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August/September 2014

Getting to Know: Corn Products

The United States produces 32 percent of the world’s corn—three times as much as any other nation. With all that corn, it’s little wonder that we use it in so many ways.

The United States produces 32 percent of the world’s corn—three times as much as any other nation. With all that corn, it’s little wonder that we use it in so many ways.

Popcorn

Kernels of popping corn consist of a moist, starchy center sealed inside a tough, dried hull. Whether you use a microwave, air popper, or stovetop, heating the kernels softens the starch and turns the moisture into steam, which increases pressure inside until the hull pops into a “flake.” For the best results, we prefer stovetop popcorn. Try our recipe for Parmesan-Pepper Popcorn.

Cornstarch

This thickener is made from the dried, ground corn endosperm (which contains starch and protein). When using it to thicken sauces, we first mix it with liquid to form a slurry; otherwise, the cornstarch will clump. We’ve found that cornstarch, when added to marinades, can also be used to protect lean meats like pork from overcooking; it helps form a protective sheath around the meat that insulates it from high temperatures.

Corn Syrup

Don’t confuse corn syrup with high-fructose corn syrup—a much sweeter product that is used in processed foods. Corn syrup, which is about 45 percent as sweet as sugar, is very thick and doesn’t crystallize like maple syrup or honey, which is why it’s often used in candy making. We use dark corn syrup to add deep, sweet flavor to our Southern Pecan Praline Pie.

Bourbon

In order for whiskey to be called bourbon, its fermented grain mash (which also includes wheat, rye, and malted barley) must be at least 51 percent corn and produced in the United States. The mash is mixed with water and yeast, fermented, distilled, and then aged in charred oak barrels that impart lots of nuanced flavors. Bourbon can be a great addition to sauces and marinades, as in our recipe for Smoked Bourbon Chicken.

Corn Oil

A relatively modern invention, corn oil was refined for cooking in 1910 and introduced to the commercial market as Mazola in 1911. While the oil is bleached and deodorized, some trace amounts of flavor compounds remain, giving room-temperature corn oil a mild corn flavor that doesn’t meld well in mayonnaise or vinaigrettes. Heating changes the compounds, however, making corn oil a good choice for sautéing and frying.

Sweet Corn

While most corn produced in the United States is grown to maturity and sold as a grain for livestock, milling, or human consumption, sweet corn is harvested in its immature “milk stage” while the kernels are smooth, plump, and filled with a milk-like juice; then it’s cooked and eaten as a vegetable. New varieties of “supersweet” corn have made it less important to cook corn as quickly as possible after harvesting.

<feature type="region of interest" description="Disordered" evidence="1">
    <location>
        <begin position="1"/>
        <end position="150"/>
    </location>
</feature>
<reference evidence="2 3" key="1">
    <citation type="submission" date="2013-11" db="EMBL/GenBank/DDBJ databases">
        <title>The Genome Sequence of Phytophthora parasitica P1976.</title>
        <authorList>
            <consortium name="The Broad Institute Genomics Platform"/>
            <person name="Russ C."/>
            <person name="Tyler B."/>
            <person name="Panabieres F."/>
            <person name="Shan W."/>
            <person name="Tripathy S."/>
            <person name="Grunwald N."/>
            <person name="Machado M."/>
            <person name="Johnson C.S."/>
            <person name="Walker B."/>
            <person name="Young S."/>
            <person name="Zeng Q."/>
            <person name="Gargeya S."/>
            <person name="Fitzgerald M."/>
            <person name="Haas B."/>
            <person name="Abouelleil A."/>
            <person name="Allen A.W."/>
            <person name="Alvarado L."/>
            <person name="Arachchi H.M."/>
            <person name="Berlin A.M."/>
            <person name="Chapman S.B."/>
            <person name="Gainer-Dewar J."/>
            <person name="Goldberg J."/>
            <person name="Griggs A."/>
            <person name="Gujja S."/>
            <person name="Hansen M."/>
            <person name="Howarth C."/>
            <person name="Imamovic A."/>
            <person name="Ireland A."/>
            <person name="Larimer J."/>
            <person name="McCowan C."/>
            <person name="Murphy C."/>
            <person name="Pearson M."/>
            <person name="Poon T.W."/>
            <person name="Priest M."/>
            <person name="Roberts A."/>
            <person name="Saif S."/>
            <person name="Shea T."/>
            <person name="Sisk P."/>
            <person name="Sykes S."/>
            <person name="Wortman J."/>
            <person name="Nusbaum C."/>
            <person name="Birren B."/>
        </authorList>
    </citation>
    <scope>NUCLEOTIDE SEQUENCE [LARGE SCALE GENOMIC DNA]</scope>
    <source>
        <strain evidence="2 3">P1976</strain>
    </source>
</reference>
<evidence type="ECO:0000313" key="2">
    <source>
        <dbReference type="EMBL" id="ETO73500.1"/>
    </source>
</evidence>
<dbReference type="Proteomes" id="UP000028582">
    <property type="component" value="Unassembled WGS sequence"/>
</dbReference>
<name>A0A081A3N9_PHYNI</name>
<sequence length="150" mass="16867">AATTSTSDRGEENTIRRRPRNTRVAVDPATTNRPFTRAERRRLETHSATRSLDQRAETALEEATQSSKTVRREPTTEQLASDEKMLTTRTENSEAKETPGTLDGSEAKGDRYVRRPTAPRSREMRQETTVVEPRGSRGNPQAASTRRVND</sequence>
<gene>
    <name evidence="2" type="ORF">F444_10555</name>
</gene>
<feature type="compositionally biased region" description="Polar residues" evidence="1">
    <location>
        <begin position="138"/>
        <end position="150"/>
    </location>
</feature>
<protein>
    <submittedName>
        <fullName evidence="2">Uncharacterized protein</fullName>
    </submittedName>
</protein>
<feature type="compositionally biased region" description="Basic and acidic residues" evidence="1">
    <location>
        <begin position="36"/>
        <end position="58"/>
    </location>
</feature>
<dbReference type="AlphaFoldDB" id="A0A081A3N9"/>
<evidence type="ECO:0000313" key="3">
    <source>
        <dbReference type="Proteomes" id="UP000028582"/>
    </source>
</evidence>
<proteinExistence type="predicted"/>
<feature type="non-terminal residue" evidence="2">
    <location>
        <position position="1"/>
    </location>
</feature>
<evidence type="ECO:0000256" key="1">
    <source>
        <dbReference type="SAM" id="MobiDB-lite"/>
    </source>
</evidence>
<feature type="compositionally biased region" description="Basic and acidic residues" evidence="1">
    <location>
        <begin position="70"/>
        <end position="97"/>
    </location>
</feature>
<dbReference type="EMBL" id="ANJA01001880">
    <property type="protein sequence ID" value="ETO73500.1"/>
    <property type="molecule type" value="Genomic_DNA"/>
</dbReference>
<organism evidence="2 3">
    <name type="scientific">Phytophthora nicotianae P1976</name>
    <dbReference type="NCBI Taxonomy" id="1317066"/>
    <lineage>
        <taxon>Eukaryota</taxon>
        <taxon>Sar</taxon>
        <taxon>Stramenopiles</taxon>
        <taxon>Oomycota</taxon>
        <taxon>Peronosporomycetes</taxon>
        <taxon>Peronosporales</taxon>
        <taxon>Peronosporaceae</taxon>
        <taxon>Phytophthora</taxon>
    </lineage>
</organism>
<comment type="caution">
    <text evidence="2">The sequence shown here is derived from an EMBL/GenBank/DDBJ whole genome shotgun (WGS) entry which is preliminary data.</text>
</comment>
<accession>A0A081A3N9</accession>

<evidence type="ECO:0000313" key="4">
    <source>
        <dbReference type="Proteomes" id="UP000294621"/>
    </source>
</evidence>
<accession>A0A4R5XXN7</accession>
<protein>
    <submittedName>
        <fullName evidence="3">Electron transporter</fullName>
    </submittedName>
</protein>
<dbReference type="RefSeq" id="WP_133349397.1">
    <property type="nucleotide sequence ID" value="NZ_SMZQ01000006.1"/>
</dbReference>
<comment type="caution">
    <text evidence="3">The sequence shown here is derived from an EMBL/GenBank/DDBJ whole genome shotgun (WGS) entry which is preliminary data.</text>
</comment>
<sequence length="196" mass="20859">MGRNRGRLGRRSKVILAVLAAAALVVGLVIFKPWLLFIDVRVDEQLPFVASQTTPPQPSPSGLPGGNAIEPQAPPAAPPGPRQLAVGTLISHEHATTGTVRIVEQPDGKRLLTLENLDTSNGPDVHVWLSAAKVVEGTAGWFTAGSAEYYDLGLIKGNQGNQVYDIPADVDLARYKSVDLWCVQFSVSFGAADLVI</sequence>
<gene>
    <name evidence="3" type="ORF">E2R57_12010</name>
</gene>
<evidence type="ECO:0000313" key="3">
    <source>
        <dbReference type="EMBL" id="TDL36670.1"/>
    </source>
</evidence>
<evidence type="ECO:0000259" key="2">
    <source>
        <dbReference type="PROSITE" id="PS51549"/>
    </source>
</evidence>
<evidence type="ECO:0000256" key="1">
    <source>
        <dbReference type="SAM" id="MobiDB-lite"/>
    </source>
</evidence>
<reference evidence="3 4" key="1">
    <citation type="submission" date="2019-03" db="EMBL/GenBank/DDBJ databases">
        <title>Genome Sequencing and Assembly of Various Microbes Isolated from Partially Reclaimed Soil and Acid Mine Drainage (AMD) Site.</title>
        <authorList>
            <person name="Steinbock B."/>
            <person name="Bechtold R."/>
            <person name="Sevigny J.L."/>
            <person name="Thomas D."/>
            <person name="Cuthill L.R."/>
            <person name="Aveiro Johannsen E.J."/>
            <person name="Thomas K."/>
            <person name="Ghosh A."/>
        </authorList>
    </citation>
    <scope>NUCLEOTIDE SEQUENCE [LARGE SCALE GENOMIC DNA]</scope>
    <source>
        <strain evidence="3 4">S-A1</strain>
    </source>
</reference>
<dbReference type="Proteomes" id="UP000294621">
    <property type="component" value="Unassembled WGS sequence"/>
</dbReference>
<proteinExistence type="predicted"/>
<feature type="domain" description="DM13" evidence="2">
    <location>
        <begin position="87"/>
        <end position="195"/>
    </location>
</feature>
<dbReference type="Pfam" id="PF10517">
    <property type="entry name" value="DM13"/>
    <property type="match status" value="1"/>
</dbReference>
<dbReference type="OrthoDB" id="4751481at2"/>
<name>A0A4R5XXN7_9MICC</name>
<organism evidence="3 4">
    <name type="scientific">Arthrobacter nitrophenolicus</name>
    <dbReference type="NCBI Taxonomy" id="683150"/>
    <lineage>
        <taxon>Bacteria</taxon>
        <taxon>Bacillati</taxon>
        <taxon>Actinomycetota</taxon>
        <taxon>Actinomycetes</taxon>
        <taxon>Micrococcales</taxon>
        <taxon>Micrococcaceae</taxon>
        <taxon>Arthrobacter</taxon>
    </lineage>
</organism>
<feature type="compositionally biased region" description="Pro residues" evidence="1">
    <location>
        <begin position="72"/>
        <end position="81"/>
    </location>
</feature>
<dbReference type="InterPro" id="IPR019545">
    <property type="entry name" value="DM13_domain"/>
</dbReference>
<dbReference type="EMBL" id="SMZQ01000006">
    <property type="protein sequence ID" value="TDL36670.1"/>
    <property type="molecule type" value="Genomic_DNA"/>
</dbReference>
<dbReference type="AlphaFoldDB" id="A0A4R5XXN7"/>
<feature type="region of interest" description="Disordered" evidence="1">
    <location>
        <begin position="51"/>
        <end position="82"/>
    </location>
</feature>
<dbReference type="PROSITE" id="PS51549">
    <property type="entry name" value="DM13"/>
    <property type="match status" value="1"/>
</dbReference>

Hominy

Hominy, an essential ingredient in posole, is dried corn that has been soaked or cooked in an alkaline solution of water and calcium hydroxide to remove the germ and hull; it has a distinctive flavor and soft, almost chewy texture. The resulting kernels are large—about twice their original size. Hominy is a great addition to soups, or use it in bean salads. Try hominy in our version of posole.

Cornmeal

Cornmeal is ground processed corn kernels and can be yellow, white, or blue depending on the type of corn. Stoneground cornmeal has a rustic, coarse texture due to the rough grinding surface of stone; compare this texture with the fine, uniform grind that comes from the smooth steel rollers that companies like Quaker use. We like the clean flavor and “fine sand texture” of Arrowhead Mills Organic Yellow Cornmeal.

Polenta

Italian polenta is a porridge made with water or stock and coarsely ground cornmeal. You can buy imported “polenta,” but you’ll often pay twice as much as you would for medium or coarsely ground cornmeal, which is the same thing. We are not fans of the bland instant and quick-cooking dried versions. Try our mostly hands-off oven recipe for Easy Baked Polenta.

Grits

Another form of ground cornmeal, grits usually have a coarser grain than most packaged cornmeal. Some large-scale cornmeal producers use the same corn to make grits and cornmeal, while artisan companies might use softer dent corn for grits and tougher flint corn for cornmeal or polenta. We love the “nice chew” and “intense” corn flavor of Anson Mills Pencil Cob Grits.

Masa Harina

The ancient Aztecs invented masa harina, and their basic method is still used today: Corn is heated in an alkaline solution containing calcium hydroxide (the Aztecs used limewater or ash) and then rinsed, dried, and ground. Then it’s dried again and ground into the fine powder known as masa harina or masa seca. This process enables this variation of cornmeal—the main ingredient in corn tortillas—to form a malleable dough when mixed with water.